Business Methods are Patentable in Canada


On October 14, 2010, the Federal Court of Canada issued its decision in the case related to its “one-click” technology. The Federal Court overturned a previous decision by the Commissioner of Patents and stated that’s patent application constitutes statutory subject matter in accordance with the Patent Act.

This case will have important repercussions, especially with respect to the patentability of business methods in Canada. The Federal Court rejected the Commissioner’s position that business methods constituted non-statutory subject matter. The Commissioner’s initial opinion was based on her interpretation of Canadian and foreign case law. However, the Federal Court indicated that claims relating to business methods must be “assessed pursuant to the general categories in s. 2 of the Patent Act”, and that creating a business method exception, as proposed by the Commissioner, constituted a “radical departure” from the current regime. According to the Court, such a departure should warrant parliamentary intervention. It remains to be seen whether the Commissioner will appeal this decision to the Federal Court of Appeal.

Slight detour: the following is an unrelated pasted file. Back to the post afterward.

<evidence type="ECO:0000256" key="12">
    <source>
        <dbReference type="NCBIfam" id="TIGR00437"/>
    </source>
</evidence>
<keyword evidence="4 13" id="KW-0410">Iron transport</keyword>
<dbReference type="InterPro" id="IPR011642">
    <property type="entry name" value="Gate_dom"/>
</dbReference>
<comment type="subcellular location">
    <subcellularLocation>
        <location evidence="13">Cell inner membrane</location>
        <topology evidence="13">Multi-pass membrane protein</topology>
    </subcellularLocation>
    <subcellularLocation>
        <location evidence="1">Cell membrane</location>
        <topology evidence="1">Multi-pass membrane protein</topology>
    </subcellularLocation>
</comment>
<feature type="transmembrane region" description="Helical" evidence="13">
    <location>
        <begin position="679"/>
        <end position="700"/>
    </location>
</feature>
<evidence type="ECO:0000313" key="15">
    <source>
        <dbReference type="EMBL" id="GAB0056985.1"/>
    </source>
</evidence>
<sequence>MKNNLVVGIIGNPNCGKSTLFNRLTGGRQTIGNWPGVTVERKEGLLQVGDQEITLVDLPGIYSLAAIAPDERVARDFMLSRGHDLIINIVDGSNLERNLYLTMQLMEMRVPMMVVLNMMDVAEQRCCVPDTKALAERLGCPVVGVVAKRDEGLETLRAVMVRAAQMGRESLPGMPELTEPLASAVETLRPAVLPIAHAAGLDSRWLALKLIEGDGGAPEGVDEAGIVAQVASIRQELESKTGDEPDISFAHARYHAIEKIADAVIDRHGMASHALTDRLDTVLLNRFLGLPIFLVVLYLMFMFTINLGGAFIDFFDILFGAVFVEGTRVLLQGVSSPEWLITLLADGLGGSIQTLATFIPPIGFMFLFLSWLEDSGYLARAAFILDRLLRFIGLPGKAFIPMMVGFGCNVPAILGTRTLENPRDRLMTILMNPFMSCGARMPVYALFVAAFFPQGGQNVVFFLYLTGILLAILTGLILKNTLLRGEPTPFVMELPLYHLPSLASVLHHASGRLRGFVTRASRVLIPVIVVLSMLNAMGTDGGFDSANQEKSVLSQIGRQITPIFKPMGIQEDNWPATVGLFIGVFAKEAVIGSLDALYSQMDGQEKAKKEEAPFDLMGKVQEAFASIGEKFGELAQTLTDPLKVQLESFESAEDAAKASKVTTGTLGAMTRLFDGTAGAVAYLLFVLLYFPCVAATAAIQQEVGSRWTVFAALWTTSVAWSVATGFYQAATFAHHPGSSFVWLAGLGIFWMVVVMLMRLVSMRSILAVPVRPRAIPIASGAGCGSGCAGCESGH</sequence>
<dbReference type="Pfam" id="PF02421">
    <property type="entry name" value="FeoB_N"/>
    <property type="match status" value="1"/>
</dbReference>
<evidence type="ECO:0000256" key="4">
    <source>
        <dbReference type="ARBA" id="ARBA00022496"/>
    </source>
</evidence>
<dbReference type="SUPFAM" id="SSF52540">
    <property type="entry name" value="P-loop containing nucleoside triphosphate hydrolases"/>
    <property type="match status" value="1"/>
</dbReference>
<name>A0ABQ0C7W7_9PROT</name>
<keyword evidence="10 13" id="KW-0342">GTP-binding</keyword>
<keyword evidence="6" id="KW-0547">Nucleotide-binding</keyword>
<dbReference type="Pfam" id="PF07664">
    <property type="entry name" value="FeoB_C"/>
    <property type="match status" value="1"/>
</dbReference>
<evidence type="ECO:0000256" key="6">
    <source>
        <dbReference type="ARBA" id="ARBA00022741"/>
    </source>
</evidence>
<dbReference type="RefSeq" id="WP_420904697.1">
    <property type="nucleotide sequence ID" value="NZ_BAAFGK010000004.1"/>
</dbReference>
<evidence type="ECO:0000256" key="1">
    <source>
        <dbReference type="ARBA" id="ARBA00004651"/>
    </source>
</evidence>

UPDATE: Readers should note that the Commissioner filed a Notice of Appeal to the Federal Court of Appeal on November 15, 2010, asking that the order be reversed and the Commissioner’s refusal to grant the patent be affirmed. Those interested in the patentability of business methods and software will follow these proceedings closely, although the decision of the Federal Court of Appeal is not expected in the coming year.

For more detailed analysis of this decision, we refer you to our 2010 Fall Newsletter.

The decision is available here.